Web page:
Fuel mismanagement forced plane's emergency landing on Calgary roadway: TSB

WATCH: A small aircraft carrying six people has made an emergency landing on a Calgary street. Police say the twin-engine plane was coming in this morning from the south, heading for a landing at the Calgary airport, when the pilot radioed in that the aircraft was running low on fuel.

The Transportation Safety Board of Canada (TSB) has concluded that fuel mismanagement lead to the emergency landing of a small airplane on 36 Street N.E. earlier this year.

The Piper Navajo Chieftain plane was en route from Medicine Hat to Calgary with four passengers and two crew members on board.

The report released Thursday said that just after 5:30 a.m. on April 25, the right engine began to surge 22 kilometres from YYC Calgary International Airport.

Small plane carrying 6 people makes emergency landing on Calgary road; cause under investigation

When the right engine began surging, the first officer ran an engine failure checklist. The report found the checklist onboard the plane was missing the cause check – which has the crew check items including fuel flow and fuel cell selector position — and feathering of the propeller steps.

The report said the crew requested a runway that was closer to their location and then “lost the right fuel pump.” The left engine began to surge shortly after and minutes later the mayday call went out.

Recognizing they weren’t going to make it to the airport, the crew touched down on the northbound lanes of 36 Street N.E. just north of Marbank Drive N.E. There were no injuries to the passengers, crew or people on the ground.

Fuel on the plane is stored in flexible fuel cells — two in each wing panel: two outboard and two inboard, according to the TSB. The outboard cells, used during flight, each hold 40 U.S. gallons (but had 16 U.S. gallons each at takeoff). The inboard cells, used during takeoff and landing, hold 56 U.S. gallons each.

WATCH: A small plane was forced to make an emergency landing early Wednesday morning, turning a Calgary roadway into a runway. No one was injured. Reid Fiest explains what caused it to happen.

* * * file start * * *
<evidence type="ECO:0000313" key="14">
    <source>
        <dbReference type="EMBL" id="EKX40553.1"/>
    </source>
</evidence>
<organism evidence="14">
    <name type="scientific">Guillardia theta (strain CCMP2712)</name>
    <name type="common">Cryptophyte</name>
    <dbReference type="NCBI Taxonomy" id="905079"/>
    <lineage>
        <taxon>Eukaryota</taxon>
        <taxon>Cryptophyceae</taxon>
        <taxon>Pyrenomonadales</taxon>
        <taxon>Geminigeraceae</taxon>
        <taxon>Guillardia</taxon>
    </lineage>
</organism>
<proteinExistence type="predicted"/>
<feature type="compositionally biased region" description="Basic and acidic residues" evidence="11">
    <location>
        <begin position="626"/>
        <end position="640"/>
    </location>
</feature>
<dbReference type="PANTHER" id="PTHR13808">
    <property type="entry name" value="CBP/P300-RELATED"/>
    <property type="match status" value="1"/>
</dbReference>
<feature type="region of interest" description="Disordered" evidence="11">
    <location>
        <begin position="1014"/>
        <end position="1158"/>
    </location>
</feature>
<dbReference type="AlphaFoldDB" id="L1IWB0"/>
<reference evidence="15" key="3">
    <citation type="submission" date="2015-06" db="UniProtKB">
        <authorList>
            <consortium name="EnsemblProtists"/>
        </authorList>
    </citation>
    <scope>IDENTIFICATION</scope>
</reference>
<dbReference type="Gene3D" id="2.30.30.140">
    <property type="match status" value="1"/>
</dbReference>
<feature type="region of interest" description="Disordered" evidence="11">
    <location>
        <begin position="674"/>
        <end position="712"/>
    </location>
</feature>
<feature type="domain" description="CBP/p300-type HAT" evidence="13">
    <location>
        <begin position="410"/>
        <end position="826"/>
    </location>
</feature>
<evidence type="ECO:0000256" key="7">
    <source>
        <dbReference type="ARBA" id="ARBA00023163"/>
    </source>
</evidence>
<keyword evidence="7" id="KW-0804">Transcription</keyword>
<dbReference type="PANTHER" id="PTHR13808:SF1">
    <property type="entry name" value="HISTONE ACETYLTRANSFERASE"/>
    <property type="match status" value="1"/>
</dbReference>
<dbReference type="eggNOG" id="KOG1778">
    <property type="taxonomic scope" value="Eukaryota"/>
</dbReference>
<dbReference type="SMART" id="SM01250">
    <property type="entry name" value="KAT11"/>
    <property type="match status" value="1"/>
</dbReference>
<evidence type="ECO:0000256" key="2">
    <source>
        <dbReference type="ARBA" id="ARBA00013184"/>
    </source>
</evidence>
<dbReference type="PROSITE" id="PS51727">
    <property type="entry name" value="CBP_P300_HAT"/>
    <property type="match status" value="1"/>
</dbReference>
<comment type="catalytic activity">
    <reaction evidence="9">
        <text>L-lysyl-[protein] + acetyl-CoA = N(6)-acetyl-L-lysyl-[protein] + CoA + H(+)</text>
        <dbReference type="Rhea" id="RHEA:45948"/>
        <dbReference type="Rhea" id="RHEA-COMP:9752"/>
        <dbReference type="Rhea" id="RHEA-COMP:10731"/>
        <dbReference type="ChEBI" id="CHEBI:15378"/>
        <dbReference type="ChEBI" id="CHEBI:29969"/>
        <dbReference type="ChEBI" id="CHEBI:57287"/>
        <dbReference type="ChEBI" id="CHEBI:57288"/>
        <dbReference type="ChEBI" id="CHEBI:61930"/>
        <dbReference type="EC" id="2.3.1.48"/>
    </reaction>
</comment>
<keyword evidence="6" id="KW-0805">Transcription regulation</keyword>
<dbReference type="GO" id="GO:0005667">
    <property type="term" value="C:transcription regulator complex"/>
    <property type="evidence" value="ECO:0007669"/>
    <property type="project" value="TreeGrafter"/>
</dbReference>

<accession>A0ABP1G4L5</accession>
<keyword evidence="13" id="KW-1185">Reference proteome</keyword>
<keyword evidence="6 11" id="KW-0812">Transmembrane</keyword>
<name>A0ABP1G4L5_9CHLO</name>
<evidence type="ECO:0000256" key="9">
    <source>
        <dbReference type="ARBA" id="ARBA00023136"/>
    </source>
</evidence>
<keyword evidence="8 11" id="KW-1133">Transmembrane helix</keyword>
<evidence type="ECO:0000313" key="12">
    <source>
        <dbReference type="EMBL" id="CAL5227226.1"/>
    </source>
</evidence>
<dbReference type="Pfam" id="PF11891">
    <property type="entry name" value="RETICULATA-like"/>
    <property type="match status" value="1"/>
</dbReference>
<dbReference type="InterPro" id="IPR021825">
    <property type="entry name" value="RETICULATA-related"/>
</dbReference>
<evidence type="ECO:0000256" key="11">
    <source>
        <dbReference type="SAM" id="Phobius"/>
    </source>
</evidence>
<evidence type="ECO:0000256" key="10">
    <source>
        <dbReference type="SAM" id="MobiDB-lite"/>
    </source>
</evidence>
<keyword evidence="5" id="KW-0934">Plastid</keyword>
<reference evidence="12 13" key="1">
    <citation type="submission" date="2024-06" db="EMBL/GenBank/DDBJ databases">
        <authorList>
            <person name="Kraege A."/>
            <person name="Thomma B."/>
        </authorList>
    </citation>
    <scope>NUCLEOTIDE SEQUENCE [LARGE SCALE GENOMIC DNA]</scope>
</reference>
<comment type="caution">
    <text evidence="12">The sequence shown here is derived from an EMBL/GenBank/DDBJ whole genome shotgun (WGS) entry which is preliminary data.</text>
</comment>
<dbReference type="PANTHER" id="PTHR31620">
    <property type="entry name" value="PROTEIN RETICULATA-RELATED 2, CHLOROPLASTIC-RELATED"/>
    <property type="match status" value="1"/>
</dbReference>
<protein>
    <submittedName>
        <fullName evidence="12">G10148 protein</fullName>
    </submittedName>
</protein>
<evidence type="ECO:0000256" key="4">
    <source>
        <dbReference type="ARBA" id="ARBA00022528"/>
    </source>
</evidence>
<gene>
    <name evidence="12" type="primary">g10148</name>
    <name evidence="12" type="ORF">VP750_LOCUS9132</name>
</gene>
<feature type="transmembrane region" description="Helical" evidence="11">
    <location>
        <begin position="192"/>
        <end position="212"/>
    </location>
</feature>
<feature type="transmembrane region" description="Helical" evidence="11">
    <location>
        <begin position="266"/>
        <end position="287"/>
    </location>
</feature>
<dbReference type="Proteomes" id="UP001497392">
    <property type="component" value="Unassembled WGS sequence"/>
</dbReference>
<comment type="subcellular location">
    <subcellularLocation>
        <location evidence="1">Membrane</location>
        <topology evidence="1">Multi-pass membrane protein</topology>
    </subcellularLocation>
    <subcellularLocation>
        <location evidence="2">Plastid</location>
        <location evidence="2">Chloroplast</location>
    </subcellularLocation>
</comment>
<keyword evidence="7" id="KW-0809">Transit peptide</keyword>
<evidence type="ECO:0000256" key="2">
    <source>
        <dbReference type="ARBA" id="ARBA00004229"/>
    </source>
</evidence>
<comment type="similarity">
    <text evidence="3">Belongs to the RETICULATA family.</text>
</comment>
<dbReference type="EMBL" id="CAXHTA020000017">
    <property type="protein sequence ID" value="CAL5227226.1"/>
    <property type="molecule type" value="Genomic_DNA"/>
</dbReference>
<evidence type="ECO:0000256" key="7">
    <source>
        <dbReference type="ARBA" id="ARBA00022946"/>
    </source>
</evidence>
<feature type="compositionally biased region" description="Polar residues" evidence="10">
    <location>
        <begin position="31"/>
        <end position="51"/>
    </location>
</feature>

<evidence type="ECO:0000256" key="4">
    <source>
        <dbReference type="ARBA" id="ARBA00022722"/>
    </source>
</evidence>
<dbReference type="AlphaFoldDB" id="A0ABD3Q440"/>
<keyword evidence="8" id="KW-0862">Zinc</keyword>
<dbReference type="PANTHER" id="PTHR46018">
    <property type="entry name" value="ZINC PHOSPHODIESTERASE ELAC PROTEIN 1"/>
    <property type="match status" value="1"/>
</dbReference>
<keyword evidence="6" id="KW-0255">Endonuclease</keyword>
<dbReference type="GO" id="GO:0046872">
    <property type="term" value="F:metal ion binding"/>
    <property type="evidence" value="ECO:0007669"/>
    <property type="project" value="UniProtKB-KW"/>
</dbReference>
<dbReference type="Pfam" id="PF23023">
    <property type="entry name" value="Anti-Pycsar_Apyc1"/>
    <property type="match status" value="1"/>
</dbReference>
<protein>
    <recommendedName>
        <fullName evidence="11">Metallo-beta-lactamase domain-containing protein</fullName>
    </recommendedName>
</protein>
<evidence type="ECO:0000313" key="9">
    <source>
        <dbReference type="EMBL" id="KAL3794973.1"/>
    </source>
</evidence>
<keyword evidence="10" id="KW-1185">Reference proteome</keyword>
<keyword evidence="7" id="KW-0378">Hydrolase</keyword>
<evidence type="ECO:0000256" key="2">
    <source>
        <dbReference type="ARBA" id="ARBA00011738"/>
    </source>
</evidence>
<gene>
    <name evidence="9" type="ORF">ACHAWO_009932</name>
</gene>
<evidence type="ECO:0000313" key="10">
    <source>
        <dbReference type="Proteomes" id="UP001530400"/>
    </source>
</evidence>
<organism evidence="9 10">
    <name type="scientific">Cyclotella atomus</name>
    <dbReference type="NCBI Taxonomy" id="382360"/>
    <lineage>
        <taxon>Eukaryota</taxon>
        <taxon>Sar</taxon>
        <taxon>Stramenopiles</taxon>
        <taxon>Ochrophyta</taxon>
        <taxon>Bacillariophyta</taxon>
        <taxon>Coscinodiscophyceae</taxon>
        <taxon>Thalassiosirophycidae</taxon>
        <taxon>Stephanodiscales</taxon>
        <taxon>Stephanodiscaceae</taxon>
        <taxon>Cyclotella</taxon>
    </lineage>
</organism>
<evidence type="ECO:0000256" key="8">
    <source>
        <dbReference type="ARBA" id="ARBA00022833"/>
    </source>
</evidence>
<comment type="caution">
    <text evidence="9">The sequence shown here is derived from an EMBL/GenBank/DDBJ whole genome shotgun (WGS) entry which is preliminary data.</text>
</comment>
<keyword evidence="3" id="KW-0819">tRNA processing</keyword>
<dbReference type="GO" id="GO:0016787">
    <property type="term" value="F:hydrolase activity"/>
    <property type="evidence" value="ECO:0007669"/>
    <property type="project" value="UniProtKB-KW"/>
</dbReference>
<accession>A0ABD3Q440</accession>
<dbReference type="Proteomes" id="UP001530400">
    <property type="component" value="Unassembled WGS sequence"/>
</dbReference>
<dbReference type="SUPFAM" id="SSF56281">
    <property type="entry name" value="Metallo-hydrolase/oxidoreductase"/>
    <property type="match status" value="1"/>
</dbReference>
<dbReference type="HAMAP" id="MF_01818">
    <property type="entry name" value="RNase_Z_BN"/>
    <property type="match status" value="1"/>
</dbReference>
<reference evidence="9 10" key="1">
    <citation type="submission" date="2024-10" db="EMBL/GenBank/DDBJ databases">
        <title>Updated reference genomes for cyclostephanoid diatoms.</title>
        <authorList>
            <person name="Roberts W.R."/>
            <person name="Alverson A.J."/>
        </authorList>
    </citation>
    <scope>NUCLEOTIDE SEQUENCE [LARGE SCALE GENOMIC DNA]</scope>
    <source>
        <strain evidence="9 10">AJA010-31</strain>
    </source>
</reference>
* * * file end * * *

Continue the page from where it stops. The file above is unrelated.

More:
In its report, the TSB said an inspection found there was enough fuel in the plane to make the trip from Medicine Hat to Calgary but the outboard fuel cells of the plane had run empty while the inboard cells were nearly full.

The plane manufacturer’s standard operating procedures (SOPs) states that when fuel management procedures are not in place, fuel starvation can happen even though enough fuel is on board.

The plane’s owner, Super T Aviation, created a SOPs document containing a normal procedures checklist, but there were differences between it and the manufacturer’s pilot’s operating handbook (POH).

Pilot and passengers safe after plane’s emergency landing on Calgary roadway

The report states that in the POH descent checklist, the crew is told to check the fuel selectors are set to inboard fuel cells. However, the air operator’s normal procedures descent checklist did not include this item. Instead, the step to check that the fuel selectors are set to inboard was included in the before-landing checklist.

Not having switched back to the inboard cells before landing, the crew inadvertently starved the engines of fuel after consuming the outboard cells.

In response, the company has made several changes to its Piper Navajo SOPs, quick reference handbook and normal procedures checklist for the aircraft, and submitted them to Transport Canada. These changes include:

  • Step to set a timer when the outboard tanks are selected
  • Step to switch from the outboard tanks to the inboard tanks has been moved from the before landing checklist to the descent checklist on the company-generated normal procedures checklist
  • Guidance on procedures for accepting runway changes has been added to the company SOPs
  • More detail on aircraft evacuation procedures has been added to the SOPs

The report praised the pilots of the plane for their choice of an alternate landing area which led to a successful emergency landing.

© 2018 Global News, a division of Corus Entertainment Inc.

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